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This Week in JAMA
November 25, 2009

This Week in JAMA

JAMA. 2009;302(20):2179. doi:10.1001/jama.2009.1737

An inverse relationship between hospital volume and mortality after primary angioplasty among patients with ST-segment elevation myocardial infarction was described in analyses of data from the 1990s. Kumbhani and colleagues analyzed data from a registry including patients treated between July 5, 2001, and December 31, 2007, and found that higher-volume primary angioplasty centers had shorter door-to-balloon times and used more evidence-based therapies but did not have shorter lengths of stay or lower in-hospital mortality compared with lower-volume centers.

Leveille and colleagues analyzed data from a population-based cohort of community-dwelling adults aged 70 and older and found that individuals who at baseline reported 2 or more locations of chronic musculoskeletal pain, pain in the highest tertiles of severity, or pain that interfered with daily activities had greater risks of falls during an 18-month follow-up than persons without pain or pain of lesser severity.

Intravenous (IV) access and drug administration are integral components of advanced cardiac life support (ACLS), but evidence that these improve outcomes is lacking. In a randomized trial, Olasveengen and colleagues assessed whether removing IV drug administration from an ACLS protocol would improve survival after out-of-hospital cardiac arrest. The authors found there was no difference in survival to hospital discharge among patients randomly assigned to receive ACLS with or without IV access and drugs.

Conflicts of interest (COI) can influence the conduct of research and reporting of results in the medical literature. In a 2008 cross-sectional survey of 256 high-impact medical journal Instructions for Authors and manuscript submission documents, Blum and colleagues found that 89% of the journals had policies addressing author COI policies available for public review, but definitions of COI and requirements for disclosure varied among journals.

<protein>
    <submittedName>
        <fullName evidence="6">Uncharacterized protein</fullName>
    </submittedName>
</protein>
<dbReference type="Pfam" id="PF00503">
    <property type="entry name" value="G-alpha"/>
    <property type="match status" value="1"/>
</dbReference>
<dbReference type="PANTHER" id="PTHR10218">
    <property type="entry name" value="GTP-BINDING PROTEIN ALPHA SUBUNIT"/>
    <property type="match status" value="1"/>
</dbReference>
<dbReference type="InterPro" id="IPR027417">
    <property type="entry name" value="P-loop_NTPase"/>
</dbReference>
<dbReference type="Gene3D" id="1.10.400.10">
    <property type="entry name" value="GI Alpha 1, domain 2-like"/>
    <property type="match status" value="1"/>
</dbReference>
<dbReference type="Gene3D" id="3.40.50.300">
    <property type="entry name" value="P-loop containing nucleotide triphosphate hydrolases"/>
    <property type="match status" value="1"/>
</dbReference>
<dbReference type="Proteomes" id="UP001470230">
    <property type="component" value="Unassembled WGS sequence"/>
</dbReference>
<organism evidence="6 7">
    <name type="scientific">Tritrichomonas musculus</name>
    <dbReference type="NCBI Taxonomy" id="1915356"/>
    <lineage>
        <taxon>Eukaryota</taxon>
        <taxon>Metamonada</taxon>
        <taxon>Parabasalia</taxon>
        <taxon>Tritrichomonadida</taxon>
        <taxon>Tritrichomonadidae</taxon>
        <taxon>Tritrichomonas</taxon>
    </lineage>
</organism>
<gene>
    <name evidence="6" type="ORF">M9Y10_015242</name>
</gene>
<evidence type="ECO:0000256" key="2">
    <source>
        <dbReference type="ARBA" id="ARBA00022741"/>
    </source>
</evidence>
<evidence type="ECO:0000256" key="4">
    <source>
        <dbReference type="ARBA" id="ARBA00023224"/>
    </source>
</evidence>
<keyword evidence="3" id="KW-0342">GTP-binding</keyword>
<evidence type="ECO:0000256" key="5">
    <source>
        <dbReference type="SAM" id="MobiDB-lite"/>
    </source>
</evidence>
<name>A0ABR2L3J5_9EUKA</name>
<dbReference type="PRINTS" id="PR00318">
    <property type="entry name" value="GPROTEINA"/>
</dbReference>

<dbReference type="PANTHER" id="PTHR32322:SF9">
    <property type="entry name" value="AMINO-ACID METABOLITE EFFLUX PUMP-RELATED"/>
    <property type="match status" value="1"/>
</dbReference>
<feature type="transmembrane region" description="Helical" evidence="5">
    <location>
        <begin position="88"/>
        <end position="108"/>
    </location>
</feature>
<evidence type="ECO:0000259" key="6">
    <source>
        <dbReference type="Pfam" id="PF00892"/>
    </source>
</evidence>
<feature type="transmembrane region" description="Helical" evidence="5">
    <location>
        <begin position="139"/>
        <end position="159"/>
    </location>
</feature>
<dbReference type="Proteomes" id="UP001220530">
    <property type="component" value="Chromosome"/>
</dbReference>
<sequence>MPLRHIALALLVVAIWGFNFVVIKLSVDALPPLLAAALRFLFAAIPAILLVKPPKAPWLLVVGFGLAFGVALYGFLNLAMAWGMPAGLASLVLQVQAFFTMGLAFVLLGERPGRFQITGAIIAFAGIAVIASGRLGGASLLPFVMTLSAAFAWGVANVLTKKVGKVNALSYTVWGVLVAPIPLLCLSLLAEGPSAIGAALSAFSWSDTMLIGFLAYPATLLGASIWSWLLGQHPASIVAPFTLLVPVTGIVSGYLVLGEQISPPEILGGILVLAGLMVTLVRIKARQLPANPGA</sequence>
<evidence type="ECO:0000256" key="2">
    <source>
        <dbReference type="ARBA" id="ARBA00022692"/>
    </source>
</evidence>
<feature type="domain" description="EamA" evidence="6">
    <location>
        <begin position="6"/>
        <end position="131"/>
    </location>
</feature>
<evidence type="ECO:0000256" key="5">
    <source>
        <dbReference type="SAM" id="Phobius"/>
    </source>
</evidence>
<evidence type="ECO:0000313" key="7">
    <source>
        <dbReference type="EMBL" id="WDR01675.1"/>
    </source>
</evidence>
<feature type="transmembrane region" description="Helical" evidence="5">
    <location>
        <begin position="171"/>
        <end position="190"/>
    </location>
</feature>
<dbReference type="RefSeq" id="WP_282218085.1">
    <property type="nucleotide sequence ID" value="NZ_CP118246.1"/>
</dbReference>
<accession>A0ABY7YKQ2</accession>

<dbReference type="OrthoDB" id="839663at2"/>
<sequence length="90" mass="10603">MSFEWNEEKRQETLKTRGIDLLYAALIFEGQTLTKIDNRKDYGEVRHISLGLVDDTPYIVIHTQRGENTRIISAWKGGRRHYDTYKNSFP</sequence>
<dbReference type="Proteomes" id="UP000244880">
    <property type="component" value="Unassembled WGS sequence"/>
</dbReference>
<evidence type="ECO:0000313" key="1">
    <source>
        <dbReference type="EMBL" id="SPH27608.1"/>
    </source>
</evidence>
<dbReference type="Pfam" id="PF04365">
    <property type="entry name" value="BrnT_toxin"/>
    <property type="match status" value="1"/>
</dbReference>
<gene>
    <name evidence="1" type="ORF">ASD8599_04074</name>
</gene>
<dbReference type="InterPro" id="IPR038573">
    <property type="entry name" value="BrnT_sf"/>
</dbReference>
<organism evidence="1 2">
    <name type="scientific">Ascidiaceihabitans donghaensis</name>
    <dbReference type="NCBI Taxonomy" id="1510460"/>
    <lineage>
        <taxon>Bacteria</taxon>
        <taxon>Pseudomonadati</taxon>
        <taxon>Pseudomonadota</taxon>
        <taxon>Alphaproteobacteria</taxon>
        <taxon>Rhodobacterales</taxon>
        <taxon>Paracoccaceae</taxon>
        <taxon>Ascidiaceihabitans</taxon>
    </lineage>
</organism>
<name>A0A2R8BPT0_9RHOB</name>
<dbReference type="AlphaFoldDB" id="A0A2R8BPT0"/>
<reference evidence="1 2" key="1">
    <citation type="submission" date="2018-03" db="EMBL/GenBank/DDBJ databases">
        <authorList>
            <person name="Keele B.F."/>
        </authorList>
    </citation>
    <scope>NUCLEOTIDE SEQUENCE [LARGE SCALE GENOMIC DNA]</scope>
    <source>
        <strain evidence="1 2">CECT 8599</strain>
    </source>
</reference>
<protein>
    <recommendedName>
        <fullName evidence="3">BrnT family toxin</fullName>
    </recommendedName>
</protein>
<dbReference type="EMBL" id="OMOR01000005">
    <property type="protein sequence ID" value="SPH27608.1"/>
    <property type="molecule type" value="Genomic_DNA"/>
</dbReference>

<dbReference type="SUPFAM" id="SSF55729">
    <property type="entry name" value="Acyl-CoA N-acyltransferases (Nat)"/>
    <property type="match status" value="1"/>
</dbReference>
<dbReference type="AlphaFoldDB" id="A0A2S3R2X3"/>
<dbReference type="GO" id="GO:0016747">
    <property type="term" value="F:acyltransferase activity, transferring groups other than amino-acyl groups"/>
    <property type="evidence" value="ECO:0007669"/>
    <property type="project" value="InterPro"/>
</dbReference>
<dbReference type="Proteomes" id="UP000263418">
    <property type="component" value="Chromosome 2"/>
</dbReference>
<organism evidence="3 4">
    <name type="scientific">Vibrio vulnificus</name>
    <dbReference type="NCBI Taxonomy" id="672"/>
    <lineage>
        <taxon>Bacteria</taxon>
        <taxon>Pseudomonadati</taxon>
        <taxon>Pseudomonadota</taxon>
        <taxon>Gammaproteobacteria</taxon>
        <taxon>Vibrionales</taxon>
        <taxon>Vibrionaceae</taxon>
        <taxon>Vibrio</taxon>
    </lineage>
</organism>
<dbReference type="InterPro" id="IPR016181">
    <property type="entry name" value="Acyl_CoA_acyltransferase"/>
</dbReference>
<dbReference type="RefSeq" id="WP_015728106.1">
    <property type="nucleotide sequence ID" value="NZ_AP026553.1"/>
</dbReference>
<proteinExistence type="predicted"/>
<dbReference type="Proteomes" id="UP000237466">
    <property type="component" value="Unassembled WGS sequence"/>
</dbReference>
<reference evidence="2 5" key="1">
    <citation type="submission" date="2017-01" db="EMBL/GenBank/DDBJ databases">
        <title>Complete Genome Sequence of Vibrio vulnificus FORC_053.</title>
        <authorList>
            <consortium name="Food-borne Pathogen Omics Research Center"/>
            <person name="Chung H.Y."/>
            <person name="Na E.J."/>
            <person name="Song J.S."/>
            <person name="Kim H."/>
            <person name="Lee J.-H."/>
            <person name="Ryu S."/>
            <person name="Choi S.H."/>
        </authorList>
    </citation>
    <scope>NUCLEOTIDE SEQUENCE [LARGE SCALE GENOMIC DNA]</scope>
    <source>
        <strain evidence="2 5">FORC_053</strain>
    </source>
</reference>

Infants who are born very preterm and at very low birth weight (VLBW) are at risk for poor developmental outcomes. In a systematic literature review and meta-analysis, de Kieviet and colleagues Article investigated the relationship between very preterm birth and VLBW and motor development among children without congenital anomalies. The authors report that being born preterm or VLBW is associated with motor impairment that persists into adolescence. In an editorial, Msall Article discusses opportunities to improve neuromotor outcomes among these children.

The acute onset of monocular floaters and flashes is usually due to posterior vitreous detachment. Hollands and colleagues review important aspects of the history and physical examination that are associated with a high risk of progression to retinal detachment or tear, including subjective vision reduction, visual field defects, and vitreous hemorrhage.

“‘I don't know where I’m supposed to be. I don't know what I’m supposed to do. I don't know what I’m supposed to say.’” From “A Journey Beyond Imagining.”

The number of academic medical centers, hospitals, and clinics using medical simulation for clinical skills and improved patient safety has increased.

Larrabee and Hilger discuss a report on the first composite face and maxilla transplant in a patient whose facial gunshot wound required 23 reconstructive procedures before transplant.

Tax on employee health insurance

Decreased control rates and therapeutic innovation

Authors are invited to submit manuscripts for an upcoming JAMA theme issue.

How would you advise a 37-year-old man who seeks a new physician affiliated with a high-quality hospital? Go to www.jama.com to read the case, and submit your response, which may be selected for online publication. Submission deadline is November 29.

For your patients: Information about retinal detachment.